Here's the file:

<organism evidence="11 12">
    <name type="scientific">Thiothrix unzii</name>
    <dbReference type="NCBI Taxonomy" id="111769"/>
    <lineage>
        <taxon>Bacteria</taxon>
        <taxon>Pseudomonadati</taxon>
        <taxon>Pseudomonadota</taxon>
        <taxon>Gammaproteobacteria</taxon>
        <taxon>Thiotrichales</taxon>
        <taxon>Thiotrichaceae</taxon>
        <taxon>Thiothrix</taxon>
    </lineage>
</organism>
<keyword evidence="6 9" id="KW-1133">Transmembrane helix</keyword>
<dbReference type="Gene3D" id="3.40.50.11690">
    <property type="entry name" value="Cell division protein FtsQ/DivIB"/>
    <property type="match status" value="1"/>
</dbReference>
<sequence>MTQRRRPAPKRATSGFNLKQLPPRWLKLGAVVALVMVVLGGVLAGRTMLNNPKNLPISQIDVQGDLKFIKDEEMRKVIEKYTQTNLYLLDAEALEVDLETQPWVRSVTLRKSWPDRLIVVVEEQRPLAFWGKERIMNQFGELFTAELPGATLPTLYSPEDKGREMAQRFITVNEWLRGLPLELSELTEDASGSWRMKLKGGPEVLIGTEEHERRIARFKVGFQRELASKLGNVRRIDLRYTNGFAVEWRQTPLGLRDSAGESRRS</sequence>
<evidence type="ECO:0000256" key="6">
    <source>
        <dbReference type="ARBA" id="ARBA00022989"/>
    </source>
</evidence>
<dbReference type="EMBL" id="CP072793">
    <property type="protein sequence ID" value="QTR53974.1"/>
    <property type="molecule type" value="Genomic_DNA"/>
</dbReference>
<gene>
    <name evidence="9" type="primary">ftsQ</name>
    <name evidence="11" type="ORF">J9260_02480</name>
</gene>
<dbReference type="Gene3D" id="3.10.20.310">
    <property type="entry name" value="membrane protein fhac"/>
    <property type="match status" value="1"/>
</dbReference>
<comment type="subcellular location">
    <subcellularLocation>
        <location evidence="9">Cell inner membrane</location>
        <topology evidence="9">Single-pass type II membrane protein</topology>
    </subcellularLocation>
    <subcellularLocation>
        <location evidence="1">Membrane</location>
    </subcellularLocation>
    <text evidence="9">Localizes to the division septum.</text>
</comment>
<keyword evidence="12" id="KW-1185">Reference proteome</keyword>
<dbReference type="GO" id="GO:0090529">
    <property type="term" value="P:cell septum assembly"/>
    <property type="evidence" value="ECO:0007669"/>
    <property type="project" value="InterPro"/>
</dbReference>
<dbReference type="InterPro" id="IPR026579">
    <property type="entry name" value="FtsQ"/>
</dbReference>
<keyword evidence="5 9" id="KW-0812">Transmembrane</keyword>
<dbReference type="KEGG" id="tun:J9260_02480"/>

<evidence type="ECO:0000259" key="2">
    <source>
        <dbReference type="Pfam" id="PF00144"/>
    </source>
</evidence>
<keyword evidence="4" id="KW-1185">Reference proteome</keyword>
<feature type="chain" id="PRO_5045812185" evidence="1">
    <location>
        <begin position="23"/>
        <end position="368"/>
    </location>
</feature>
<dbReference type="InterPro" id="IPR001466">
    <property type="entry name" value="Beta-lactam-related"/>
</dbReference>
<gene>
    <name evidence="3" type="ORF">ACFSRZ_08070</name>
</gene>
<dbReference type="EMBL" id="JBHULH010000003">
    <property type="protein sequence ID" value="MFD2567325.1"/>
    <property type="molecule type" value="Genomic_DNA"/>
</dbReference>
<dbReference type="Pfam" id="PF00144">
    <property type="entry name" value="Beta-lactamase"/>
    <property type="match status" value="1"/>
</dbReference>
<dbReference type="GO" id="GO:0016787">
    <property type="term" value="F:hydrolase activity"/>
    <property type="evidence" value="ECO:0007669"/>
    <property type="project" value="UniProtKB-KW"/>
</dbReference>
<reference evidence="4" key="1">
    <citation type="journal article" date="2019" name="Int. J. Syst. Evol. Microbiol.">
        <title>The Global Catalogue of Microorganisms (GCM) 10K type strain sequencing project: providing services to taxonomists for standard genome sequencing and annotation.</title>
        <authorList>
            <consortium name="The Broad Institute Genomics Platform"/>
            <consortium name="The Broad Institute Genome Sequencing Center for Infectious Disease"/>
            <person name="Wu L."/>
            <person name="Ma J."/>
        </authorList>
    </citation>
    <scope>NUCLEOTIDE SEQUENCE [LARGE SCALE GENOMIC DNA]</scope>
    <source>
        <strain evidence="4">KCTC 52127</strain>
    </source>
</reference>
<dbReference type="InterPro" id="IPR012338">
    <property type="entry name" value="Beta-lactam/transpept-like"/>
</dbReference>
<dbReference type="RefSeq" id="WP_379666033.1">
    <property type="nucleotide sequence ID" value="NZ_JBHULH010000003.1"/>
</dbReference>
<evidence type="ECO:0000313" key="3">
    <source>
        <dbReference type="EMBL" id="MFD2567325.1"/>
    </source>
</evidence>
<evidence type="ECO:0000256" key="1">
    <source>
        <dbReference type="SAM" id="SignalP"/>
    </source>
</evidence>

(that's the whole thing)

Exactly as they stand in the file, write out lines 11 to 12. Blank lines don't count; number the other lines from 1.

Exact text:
        <taxon>Thiothrix</taxon>
    </lineage>